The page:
There’s a war brewing in Europe.
For years, centuries, millennia these words have been repeated; farmers and peasants and priests and citizens, mercenaries and nobles – Europe has been at war forever. The 20th century saw maybe the worst of it – although only by degrees. The First World War, the 2nd – the cold war, gulags and concentration camps and mass starvation, a war against not only the body but also the mind. The shattering of Yugoslavia – pieces flying every which way. The Armenians – nobody ever talks about them, do they? Not politically correct, I suppose, to mention that genocide.
We in America are obsessed with World War II. It’s probably the grotesqueness of Hitler, the darkness of Nazism, the flagrant evil that didn’t bother to hide. Slaughter, cold and heartless and mechanized. But the reality is that World War I was more existential for Europe. While WWII was about despotism and tyranny, the First World War was the remaking of an old order. The redrawing of boundaries, the fall of dynasties, the final destruction of the “Sick Man of Europe”. Setting the table for all the geopolitical messes for a hundred years – messes we are still dealing with, like Turkey and Palestine and Syria and Jordan. The House of Saud.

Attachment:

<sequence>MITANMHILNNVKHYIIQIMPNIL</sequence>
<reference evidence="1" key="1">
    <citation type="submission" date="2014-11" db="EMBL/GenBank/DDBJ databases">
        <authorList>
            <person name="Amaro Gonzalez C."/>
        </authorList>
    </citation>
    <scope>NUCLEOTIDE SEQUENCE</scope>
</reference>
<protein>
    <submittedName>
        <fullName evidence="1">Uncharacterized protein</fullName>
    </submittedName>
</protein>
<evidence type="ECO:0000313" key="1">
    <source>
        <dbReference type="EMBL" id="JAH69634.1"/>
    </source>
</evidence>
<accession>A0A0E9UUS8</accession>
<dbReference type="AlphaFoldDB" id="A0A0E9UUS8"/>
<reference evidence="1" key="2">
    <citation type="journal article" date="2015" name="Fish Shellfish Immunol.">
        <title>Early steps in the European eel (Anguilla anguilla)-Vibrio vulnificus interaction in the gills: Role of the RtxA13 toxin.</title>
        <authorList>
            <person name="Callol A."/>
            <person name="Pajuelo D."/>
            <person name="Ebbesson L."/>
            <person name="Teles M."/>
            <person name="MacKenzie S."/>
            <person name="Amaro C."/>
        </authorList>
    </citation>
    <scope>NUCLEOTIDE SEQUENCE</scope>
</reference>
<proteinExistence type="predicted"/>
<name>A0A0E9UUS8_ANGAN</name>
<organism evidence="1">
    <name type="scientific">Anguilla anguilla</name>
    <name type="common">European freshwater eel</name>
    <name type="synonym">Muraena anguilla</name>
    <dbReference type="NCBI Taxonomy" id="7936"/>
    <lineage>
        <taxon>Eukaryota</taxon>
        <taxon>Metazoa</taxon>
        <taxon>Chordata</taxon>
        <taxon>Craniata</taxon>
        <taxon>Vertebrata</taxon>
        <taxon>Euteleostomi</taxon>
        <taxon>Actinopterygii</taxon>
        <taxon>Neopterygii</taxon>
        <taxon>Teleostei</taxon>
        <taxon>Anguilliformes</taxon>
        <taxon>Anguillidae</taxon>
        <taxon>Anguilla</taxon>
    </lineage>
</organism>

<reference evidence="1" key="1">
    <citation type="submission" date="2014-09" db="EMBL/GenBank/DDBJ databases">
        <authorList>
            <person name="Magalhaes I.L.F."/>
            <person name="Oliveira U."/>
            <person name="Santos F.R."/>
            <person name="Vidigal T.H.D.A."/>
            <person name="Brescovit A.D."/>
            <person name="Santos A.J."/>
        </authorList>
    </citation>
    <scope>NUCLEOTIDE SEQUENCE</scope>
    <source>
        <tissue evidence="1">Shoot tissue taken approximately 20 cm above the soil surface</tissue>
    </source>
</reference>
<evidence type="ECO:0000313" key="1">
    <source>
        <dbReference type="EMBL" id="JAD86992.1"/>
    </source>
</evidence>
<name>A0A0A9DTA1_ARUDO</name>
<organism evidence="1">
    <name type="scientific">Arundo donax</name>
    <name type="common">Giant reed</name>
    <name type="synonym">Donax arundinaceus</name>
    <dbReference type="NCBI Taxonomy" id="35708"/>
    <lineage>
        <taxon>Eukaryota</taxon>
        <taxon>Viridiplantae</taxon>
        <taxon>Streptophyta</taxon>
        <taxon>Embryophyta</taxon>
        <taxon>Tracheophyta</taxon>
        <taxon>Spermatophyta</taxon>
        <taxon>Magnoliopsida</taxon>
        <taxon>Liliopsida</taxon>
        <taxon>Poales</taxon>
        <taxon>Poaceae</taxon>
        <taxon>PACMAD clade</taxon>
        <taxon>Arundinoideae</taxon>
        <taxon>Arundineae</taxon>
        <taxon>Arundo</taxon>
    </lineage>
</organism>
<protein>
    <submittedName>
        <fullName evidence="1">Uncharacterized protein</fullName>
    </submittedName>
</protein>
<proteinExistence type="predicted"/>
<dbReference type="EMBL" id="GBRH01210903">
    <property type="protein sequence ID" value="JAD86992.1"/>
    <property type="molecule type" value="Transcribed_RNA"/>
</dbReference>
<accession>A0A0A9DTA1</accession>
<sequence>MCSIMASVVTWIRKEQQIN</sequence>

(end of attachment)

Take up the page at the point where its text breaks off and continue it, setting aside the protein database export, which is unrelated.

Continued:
But these epic tales of nations are carved all by individual men. We like to think of those men as Churchill or Stalin or Roosevelt – of “Lawrence of Arabia”. But those are just the names we remember. Most are forgotten; “uncounted lives that are buried without drums and trumpets under the foundations of monumental successes” as Joseph Conrad writes.
“The Burning of the World: A Memoir of 1914” is about that. It’s the story of Bela Zombory, a poor Hungarian painter and his first year of war. Drafted into the army, he’s forced to the front to fight the Russians – always the Russians. He is injured, and is returned to Budapest to recover. It’s his story – a short story, simple and uncomplicated. But not plain – full of the emotions of a man who does not want to fight, nor does he want to die. It is not a treatise against great powers – it is not a diatribe against war – it is not a self-serving heroic autobiography. It’s just a story of a boy, an artist, and his first year of war.
If you are intrigued by Europe and the wars. If you are a student of war. And if you are a reader – you’ll enjoy “The Burning of the World.”